Wednesday, December 31, 2014

Go ahead, Wayne, blame the 2-year-old

I double dog dare Wayne LaPierre and all the other gun nuts to say, in public, guns don't kill people while reading this story.

Wal-Mart parking lots are extremely violent places in gun nut states like Texas and Florida -- lots of carjackings, domestic assaults, robberies and gang shootings. Funny thing is, despite all the open and concealed carry laws, they are still violent. Dunno if there is a lot of crime in Idaho Wal-Marts but I feel safe at the Maui one.

Dok Zoom rounds up other holiday gun news, with mordant (pun intended) commentary.

UPDATE The Washington Post has a terrific -- that is, it will turn your stomach -- backgrounder on the mother who was shot with her own pacifier, with an O Henry "Gift of the Magi" holiday twist and everything. 

You will be unsurprised to learn that the gun nut grandfather/father-in-law considers the shooting just one of those things but is angry at people who suggest that in  well-regulated society his grandson did not have to kill his mother. Be very sure to follow the link highlighted as "grandstand."

“They are painting Veronica as irresponsible, and that is not the case,” he said. “… I brought my son up around guns, and he has extensive experience shooting it. And Veronica had had hand gun classes; they’re both licensed to carry, and this wasn’t just some purse she had thrown her gun into.”
But read the whole thing.


Even the people who sell penis substitutes are not stupid enough to want people around them with their PSs loaded and ready to shoot (this is the entrance to a gun store):

And in case you weren't reading the newspapers in 2014, Gary Legum has a partial roundup of what you missed.

Tuesday, December 30, 2014

Our racist Republicans

Is Rep. Steve Scalise a racist? Let's rephrase that. Is there any evidence he is not a racist?

This is kind of a bigger deal than the soft racism of most rightwingers. As House majority whip, Scalise is a playah.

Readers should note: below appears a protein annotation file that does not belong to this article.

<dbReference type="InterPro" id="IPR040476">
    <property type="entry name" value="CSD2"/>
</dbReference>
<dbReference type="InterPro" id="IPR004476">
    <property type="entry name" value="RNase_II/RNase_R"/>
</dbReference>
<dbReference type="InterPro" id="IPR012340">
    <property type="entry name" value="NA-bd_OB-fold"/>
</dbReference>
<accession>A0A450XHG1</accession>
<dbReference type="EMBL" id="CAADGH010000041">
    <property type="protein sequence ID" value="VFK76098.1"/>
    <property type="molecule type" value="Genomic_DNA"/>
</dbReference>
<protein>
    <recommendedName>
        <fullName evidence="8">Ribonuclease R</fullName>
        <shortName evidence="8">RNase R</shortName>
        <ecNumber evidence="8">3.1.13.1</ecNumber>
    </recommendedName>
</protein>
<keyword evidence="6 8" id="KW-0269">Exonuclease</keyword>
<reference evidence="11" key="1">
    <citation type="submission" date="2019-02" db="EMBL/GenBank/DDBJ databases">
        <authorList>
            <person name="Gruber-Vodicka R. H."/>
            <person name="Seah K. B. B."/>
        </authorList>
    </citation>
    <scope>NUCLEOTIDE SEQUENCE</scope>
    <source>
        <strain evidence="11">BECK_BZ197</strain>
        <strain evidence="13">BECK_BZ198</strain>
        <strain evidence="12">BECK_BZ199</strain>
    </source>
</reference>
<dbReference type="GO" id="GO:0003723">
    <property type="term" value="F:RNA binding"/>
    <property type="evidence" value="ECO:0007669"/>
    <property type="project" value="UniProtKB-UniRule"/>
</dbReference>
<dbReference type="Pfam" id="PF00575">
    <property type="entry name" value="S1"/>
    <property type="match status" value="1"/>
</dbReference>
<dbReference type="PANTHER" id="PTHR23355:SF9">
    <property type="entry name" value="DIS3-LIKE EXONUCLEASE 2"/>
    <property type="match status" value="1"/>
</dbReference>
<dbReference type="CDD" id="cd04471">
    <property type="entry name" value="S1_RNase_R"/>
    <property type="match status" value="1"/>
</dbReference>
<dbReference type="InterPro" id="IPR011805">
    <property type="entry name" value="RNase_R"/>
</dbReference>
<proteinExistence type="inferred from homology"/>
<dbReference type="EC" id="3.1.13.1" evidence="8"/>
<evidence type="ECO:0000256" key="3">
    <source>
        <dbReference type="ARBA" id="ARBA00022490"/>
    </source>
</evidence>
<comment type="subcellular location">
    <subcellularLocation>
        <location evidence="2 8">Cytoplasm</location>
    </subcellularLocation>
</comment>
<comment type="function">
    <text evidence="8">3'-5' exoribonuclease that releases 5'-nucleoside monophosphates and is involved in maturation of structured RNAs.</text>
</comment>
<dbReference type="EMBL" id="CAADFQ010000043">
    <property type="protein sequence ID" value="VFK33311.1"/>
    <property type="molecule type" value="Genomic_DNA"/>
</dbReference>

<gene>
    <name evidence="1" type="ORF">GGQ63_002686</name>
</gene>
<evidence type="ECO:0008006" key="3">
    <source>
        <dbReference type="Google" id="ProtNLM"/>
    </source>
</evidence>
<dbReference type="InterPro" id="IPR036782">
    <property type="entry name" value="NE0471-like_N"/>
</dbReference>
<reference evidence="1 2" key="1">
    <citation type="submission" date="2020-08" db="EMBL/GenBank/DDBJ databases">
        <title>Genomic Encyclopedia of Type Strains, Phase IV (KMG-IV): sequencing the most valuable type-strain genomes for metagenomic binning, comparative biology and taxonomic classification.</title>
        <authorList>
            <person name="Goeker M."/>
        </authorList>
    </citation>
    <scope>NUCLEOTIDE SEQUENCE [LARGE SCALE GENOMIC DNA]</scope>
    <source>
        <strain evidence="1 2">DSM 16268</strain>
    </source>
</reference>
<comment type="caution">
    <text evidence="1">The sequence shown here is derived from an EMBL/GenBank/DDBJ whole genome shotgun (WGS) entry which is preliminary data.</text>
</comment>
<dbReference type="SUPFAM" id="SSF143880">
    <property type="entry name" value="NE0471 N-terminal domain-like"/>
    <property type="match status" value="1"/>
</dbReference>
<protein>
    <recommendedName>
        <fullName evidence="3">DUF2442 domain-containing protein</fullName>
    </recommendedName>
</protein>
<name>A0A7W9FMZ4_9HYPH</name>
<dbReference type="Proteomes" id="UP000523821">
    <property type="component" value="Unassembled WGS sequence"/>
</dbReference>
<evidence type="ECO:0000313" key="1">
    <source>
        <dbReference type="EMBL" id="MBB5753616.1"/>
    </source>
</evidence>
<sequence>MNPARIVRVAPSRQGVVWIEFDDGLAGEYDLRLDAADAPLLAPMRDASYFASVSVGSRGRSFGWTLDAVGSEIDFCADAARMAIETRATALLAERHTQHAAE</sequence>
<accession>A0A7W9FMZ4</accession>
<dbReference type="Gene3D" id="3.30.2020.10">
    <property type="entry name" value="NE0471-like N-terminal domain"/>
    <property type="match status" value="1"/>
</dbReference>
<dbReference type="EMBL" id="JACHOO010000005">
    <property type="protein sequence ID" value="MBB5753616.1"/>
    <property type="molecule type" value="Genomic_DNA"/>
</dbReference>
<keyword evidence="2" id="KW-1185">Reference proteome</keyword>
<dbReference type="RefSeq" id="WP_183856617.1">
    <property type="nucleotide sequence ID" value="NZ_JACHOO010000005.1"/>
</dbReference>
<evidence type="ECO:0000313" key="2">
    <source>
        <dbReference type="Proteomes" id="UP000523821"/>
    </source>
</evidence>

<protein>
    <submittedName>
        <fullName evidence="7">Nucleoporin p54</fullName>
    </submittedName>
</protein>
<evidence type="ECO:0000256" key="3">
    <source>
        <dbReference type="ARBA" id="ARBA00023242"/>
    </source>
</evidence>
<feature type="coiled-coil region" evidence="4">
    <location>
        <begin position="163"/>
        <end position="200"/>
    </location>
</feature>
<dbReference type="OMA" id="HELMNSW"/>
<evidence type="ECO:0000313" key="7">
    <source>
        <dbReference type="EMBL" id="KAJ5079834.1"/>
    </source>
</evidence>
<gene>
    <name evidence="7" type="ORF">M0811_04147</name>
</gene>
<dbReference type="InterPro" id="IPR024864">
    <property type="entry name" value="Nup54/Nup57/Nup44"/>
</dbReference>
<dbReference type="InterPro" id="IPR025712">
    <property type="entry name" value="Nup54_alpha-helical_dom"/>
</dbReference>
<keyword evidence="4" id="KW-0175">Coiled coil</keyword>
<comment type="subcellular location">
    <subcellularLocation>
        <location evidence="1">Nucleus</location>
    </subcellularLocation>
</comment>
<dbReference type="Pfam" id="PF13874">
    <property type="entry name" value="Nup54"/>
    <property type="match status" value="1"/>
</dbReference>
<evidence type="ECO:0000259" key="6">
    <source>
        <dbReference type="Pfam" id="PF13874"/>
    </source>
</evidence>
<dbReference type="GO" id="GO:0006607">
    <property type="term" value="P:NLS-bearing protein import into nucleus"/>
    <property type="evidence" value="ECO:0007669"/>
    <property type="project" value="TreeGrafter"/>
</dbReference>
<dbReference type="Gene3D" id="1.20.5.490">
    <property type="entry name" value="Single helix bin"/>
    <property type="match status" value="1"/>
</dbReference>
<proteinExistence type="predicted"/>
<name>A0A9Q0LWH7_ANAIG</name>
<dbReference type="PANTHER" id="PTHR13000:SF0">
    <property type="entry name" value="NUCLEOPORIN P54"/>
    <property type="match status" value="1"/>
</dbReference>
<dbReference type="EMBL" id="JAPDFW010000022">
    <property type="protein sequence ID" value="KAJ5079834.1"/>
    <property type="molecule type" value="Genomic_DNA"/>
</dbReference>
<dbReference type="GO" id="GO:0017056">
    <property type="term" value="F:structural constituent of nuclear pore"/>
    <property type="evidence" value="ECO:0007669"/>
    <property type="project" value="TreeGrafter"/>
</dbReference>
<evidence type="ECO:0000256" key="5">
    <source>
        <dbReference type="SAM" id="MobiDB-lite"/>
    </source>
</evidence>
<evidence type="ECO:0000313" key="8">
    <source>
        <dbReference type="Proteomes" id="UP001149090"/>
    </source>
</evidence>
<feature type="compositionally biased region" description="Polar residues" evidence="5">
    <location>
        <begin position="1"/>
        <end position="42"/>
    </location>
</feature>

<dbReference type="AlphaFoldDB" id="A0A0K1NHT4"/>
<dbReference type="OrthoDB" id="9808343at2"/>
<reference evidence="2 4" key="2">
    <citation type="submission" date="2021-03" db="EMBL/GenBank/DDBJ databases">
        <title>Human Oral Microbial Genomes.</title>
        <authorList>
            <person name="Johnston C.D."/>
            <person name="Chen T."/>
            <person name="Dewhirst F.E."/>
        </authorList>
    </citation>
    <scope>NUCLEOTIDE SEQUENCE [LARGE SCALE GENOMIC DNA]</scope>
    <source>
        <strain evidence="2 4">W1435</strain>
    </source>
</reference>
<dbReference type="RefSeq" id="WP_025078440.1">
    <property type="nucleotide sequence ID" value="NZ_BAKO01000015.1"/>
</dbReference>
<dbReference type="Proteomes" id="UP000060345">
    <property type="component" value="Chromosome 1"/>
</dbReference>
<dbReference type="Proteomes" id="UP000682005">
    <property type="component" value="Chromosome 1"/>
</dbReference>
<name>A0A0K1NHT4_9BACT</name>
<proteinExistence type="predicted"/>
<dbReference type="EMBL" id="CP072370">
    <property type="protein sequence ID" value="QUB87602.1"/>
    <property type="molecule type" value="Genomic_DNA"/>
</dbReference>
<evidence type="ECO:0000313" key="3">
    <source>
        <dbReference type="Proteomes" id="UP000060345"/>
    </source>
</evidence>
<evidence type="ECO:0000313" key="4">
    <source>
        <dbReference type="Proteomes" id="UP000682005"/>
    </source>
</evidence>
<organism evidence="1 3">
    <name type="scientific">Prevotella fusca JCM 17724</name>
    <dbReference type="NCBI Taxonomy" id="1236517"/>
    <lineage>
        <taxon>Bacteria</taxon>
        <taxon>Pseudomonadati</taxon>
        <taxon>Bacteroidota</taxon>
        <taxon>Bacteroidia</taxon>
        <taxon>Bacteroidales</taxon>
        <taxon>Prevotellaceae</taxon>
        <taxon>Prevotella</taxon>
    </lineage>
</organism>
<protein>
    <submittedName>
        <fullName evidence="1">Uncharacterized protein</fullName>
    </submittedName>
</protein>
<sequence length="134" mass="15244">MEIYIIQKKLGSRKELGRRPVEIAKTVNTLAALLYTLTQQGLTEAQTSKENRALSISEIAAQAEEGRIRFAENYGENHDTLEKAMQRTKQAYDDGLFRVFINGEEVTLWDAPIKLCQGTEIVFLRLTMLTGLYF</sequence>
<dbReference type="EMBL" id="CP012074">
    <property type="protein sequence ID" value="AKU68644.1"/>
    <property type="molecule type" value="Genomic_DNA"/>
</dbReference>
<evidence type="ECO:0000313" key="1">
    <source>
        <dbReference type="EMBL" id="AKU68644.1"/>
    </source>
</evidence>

Evidence that he is a racist: In 2002 he spoke to EURO, the rebranded Klan in Louisiana. It is difficult to imagine any politically active person in Louisiana (Scalise was a member of the Legislature) being unaware of EURO, which was hardly a reticent group.

Even if he was "young and disorganized."

I have to say that Republicans pick funny ways to defend themselves from charges like this: Our dear leader was disorganized and didn't have a clue what was going on around him.

Maybe Republicans should read newspapers.

The Post story is a classic. Scalise didn't know about what was going on in his own backyard but the minor league baseball team the Iowa Cubs did? (To be fair, the Cubs are owned by a retired newspaper editor, and he reads the papers.)

Even better was the defense by Rep. Steve King (an Iowa Dub):

Rep. Steve King (R-Iowa), a leading conservative in the House, said in an interview Monday that he stood by Scalise and believed that many conservatives in the House’s hard-right bloc would do the same.
“Jesus dined with tax collectors and sinners,” King said.
So tax collectors are the moral equivalent of racist agitators? Got it.

Scalise's own defense was even lamer, hard as that is to believe:

In a statement, Scalise’s spokeswoman, Moira Bagley Smith, emphasized that the then-state lawmaker was unaware at the time of the group’s ideology and mission. “He has never been affiliated with the abhorrent group in question,” Smith said. “The hate-fueled ignorance and intolerance that group projects is in stark contradiction to what Mr. Scalise believes and practices as a father, a husband, and a devoted Catholic.”

The idea that a Catholic would not be a racist is beyond funny, especially in Louisiana.

Also, if you are a guest speaker for a group, you are affiliated with it, even if you don't carry the card. Remember "fellow travelers," "pinkos" and guilt by association? I sure do, and it was rightwingers who used such tactics to ruin the lives of ordinary Americans by the thousands.

UPDATE Little Green Footballs rounds up much more about Scalise's longstanding racism and connections to David Duke. Keep scrolling.


Sunday, December 28, 2014

Recycled satire

I said that after the "Sherlock" review RtO wouldn't review any more movies and I'm sticking to that. But I would like to recommend a forgotten movie from the greatest period of Hollywood satire (mid to late '60s) that has resonance today because of the caterwauling of the Cuban fascists and their rightwing friends.

The movie was "Popi" with Alan Arkin  and Rita Moreno and even iMDB is barely aware it exists.

  • Abraham is a Puerto Rican single parent with two boys. He is becoming very worried about them living in their run down neighborhood when one day he notices that Cubans who escape are lionized and given exceptional benefits. He thinks up a plot to have his sons washed ashore as cuban immigrants who will be adopted by rich anglos.
    - Written by John Vogel <>
I think it was the best Hollywood satire of that period (and nearly as good as my favorite film of all, "White Voices," which was Italian and is even more forgotten, although it was prominent enough to be reviewed by Time -- "one long leer," said the reviewer who was a dense as most Time reviewers).

Besides the content, I liked "Popi" because the satire was somewhat restrained, unlike most of the satires of that period like "Dr. Stangelove" and "The Day the Fish Came Out."